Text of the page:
We meet Colton, who was raised by a single mom in Iowa and did a lot of wrestling. He was kind of a troubled kid, so she put him in every sport. He joined the Army and enjoyed learning combatives. He’s now a combatives teacher.

We get a peek at Nelson’s training, and we see that an unnamed assistant coach — oh, wait, he’s “James” — is telling Colton to use a lot of front kicks. He doesn’t want to. He and sparring partner Julian Lane agree.

We’ve yet to see any assistant coaches or guests on Nelson’s side, something he addresses on his site.

The Diaz brothers were on this show, and no one thought to include them? Was the crew unable to come up with enough subtitles?

The remainder of the pre-fight stuff is roughly 20% Eddy’s experience, 80% Colton’s military background.

Colton gets the early takedown, stands, tags Eddy with a left hook, takes him down again, gets up, tags him again. In what phase was Eddy supposed to be better?

Oops – spoke too soon. With 2 minutes and change left, Eddy lands a solid right that wobbles Colton. Eddy gets on top and takes Colton’s back, then works for the armbar. Colton fights out of it and gets up with some blood trickling. Eddy lands another good combo, then lands in side control. Colton gets up and pushes Eddy into the cage.

Nelson tells Colton it was a close round, so he needs to win the second.

Round 2: Colton takes Eddy down, gets side control and turns Eddy’s face into a bloody mess. He slowly moves into a mounted crucifix like his coach used to beat Kimbo Slice, but after four minutes, referee Herb Dean has seen enough. Colton is surprised: “Oh, come on, ref!” Dean calmly explains that he needs to be trying to finish the fight. Colton shoots again, rocks him and then presses Eddy to the cage as the round ends.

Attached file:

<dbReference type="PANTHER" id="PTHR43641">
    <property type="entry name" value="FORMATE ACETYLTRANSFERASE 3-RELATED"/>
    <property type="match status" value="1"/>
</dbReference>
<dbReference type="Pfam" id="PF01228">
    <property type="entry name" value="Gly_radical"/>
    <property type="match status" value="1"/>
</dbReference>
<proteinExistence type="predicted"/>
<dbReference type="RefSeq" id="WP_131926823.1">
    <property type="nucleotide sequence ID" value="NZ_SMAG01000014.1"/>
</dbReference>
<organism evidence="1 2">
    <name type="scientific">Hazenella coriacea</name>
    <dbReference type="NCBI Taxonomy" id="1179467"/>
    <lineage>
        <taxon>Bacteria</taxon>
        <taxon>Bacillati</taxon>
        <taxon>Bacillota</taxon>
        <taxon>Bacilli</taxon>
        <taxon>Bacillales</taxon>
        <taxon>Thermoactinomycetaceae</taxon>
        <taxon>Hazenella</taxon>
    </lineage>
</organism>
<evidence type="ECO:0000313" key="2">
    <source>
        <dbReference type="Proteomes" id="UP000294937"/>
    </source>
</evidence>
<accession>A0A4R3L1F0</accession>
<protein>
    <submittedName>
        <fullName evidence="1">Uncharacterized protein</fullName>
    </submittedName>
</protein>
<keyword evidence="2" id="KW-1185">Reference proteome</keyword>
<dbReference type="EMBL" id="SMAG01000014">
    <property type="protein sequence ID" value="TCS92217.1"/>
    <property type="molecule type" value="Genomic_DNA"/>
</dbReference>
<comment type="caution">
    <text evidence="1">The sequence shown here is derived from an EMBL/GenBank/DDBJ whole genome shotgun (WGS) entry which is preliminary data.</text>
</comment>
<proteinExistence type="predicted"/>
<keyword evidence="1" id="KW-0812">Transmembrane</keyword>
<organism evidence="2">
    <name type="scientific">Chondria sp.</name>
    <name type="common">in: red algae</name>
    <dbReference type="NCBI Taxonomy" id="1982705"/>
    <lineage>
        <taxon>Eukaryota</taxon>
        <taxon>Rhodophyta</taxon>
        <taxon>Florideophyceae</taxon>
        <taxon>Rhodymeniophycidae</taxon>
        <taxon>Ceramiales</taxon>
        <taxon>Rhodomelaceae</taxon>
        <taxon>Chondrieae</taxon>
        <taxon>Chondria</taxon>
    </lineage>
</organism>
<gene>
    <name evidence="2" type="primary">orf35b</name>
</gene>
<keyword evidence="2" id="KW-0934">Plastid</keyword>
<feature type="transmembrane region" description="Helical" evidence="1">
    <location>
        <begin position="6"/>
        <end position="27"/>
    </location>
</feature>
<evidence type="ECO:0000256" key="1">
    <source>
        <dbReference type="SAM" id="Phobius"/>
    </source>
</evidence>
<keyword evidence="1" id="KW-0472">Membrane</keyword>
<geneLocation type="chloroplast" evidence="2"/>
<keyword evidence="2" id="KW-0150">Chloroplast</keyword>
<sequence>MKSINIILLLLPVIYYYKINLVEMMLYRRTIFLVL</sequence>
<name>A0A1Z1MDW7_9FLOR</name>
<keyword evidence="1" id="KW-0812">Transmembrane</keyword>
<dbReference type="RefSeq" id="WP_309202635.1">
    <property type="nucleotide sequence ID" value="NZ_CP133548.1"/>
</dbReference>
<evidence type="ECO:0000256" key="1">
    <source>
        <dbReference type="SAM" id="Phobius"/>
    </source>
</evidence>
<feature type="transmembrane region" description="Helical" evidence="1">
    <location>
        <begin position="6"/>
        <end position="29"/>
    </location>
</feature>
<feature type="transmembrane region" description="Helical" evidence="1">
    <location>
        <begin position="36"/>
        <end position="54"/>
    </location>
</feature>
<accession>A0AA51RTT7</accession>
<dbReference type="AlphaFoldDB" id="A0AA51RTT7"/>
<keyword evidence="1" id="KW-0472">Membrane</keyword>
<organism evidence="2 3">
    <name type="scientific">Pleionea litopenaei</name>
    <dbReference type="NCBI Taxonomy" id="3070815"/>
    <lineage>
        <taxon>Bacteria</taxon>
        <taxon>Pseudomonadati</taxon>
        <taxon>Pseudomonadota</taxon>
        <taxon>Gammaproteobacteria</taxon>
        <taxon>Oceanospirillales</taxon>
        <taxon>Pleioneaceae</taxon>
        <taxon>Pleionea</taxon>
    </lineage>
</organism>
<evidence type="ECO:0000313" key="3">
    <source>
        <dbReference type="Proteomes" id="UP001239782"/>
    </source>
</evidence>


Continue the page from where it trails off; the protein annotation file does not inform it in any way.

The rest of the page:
We’re all expecting another round. But it’s 10:53. Dubious decision time? Or did Colton get a 10-8 in the second, like some sort of makeup call for Nic Herron-Webb?

Majority decision for Colton. Yep. Another 10-8 round. Just like last week. In this case, though, at least the guy with the momentum got the decision. And Colton comes over to tell Eddy he deserved a third round.

Colton talks again about men and women overseas while blood runs down his face. And neck. And chest.

This is entertaining stuff. And fight fans aren’t watching?

The Ultimate Fighter 16, Episode 5: Lowering the bar on the 10-8 round

The recap of previous episodes reminds us that Nic Herron-Webb was kind of a jerk in the house. Really, you don’t mess with your housemates’ sleep. Mike Ricci in particular took offense.

Back in the house, Matt Secor decides to rub Julian Lane’s nose in his loss. Lane rolls with it for a bit but finally snaps, smashing a bottle and trying to get Secor to hit him. Lane’s teammates come in and calm him. Igor Araujo tells Secor to dial it down, which Secor doesn’t want to hear. Classic bully pretending he hasn’t done anything wrong.

Nelson’s team is still a little concerned about practicing only once a day. Colton Smith has an easy solution — you want a cardio workout? Run while you’re at the house!

Team Carwin has the fight pick. With the next pick … Shane Carwin … selects … zzzzzzzzzzz

What? I’m up! I’m awake! OK, it’s Nic Herron-Webb (remember the foreshadowing?) against Carwin’s Igor Araujo, who leans pretty far into Nic’s face. Igor says something about eating brains.

Bristol Marunde, sporting some nasty facial cuts from his bout with Lane, wants Igor to damage Nic’s mouth so he can’t talk.

Meet Igor Araujo — he’s Brazilian but is now at the Jackson camp in New Mexico. He’s a Brazilian jiu-jitsu black belt, which should neutralize Nic’s strength there. And Igor’s father was a journalist! OK, we’re rooting for him now.

TUF vet Eliot Marshall comes in to work with Igor. To our surprise, Eliot knows a bit of Portuguese. Igor’s pretty happy to hear his home language.

Carwin tells us Igor is truly fighting for bread and milk. This is a good thing, apparently. And yet Carwin does pretty well fighting as a side job from his engineering career. During the next segment, Igor mentions bread and milk again.